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International relations

ASEAN draft statement repeats 'concerns' over island-building

Bloc weighs veiled criticism of Beijing's moves in South China Sea ahead of Thai meeting

ASEAN country flags are seen at a convention center in Singapore.    © Reuters

BANGKOK -- The 10 member states of the Association of Southeast Asian Nations appear poised to express concerns about island-building in the South China Sea for a second straight year when their foreign ministers gather next week in Thailand, making another allusion to Chinese activity.

A draft chairman's statement for the ASEAN foreign ministers' Jan. 17-18 retreat in Chiang Mai, a copy of which Nikkei has obtained, says that the member states take note of "concerns" over land reclamation in a body of water crisscrossed by competing territorial claims.

The politically sensitive wording may yet be removed, but if it makes it into the final text, Thailand, as the bloc's chair for 2019, will be following its predecessor Singapore, which used "concerns" in 2018 without naming China.

In November 2017, when Philippine President Rodrigo Duterte chaired an ASEAN leaders summit, the statement of concern was absent. Some ASEAN members, such as Vietnam, have long-standing territorial disputes with China in the sea.

ASEAN aims to complete a "single draft," or basis for negotiation, for a code of conduct in the South China Sea this year, the draft statement says. China hopes to complete the negotiations within three years, Premier Li Keqiang said in November during a trip to Singapore for the East Asia Summit.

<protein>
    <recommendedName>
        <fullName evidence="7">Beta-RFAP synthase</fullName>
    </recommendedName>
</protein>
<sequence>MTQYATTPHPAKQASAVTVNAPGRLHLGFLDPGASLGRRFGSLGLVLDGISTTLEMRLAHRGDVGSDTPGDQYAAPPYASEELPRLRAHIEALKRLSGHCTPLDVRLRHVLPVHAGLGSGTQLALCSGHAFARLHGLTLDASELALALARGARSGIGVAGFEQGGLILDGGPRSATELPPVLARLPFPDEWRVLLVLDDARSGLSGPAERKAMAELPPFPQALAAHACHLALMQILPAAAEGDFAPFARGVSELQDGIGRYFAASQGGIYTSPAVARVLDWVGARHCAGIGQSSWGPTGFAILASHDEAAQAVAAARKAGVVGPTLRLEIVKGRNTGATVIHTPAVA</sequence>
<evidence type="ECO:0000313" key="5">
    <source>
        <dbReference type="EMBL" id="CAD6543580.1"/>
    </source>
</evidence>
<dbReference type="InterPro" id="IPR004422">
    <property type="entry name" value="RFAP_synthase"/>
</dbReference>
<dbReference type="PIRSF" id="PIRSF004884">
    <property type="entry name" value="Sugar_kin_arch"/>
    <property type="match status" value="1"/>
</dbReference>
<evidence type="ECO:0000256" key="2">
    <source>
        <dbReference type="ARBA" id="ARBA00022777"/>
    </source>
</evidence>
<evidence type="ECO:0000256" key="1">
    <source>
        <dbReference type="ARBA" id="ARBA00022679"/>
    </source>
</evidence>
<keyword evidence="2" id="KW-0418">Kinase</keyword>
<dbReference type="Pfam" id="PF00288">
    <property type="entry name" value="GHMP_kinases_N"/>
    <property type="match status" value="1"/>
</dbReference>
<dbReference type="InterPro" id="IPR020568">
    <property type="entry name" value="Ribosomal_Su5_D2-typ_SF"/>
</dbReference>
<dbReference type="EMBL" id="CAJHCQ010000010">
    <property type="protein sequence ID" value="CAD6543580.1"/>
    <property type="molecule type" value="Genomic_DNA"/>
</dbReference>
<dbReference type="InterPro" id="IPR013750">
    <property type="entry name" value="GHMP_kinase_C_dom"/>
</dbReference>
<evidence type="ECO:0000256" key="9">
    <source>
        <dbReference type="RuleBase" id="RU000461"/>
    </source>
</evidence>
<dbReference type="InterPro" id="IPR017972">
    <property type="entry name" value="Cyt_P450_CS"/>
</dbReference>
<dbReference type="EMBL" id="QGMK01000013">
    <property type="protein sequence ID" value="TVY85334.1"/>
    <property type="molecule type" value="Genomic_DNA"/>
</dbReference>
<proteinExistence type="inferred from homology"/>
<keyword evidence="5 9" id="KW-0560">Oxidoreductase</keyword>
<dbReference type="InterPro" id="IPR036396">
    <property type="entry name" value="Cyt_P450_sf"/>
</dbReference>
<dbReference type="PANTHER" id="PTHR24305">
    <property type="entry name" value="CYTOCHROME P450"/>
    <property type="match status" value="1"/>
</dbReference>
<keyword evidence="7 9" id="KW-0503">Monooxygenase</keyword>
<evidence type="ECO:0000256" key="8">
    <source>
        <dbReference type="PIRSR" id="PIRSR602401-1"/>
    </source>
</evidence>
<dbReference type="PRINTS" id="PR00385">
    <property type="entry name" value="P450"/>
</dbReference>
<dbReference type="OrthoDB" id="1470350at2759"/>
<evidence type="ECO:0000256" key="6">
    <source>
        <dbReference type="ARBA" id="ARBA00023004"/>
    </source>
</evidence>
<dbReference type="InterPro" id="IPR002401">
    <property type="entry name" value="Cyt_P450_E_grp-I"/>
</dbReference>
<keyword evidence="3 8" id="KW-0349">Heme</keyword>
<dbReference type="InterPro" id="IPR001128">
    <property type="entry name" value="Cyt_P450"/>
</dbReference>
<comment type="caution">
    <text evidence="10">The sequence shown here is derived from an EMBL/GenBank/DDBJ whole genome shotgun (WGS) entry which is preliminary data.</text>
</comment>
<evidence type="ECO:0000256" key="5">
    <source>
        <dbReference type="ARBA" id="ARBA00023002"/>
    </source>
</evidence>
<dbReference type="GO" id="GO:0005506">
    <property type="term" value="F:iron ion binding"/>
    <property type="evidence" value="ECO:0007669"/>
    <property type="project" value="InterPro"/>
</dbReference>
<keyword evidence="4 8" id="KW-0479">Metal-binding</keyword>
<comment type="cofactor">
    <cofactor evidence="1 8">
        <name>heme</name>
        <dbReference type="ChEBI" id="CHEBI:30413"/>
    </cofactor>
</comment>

A code of conduct -- a set of rules for avoiding disputes in the body of water -- is envisioned as an upgrade to an earlier nonbinding declaration of conduct. But progress has been slow on creating a document that satisfies all sides, particularly China.

The draft statement also mentions the Regional Comprehensive Economic Partnership, a 16-nation trade deal covering ASEAN, Japan, China, South Korea, Australia, New Zealand and India. Ministers will seek to reach a broad agreement to end negotiations this year, the document says, something they tried and failed to do in 2018.

Other topics on the agenda for next week's informal foreign ministers' meeting include cybersecurity, denuclearization of the Korean Peninsula and Myanmar's Rohingya refugee crisis.

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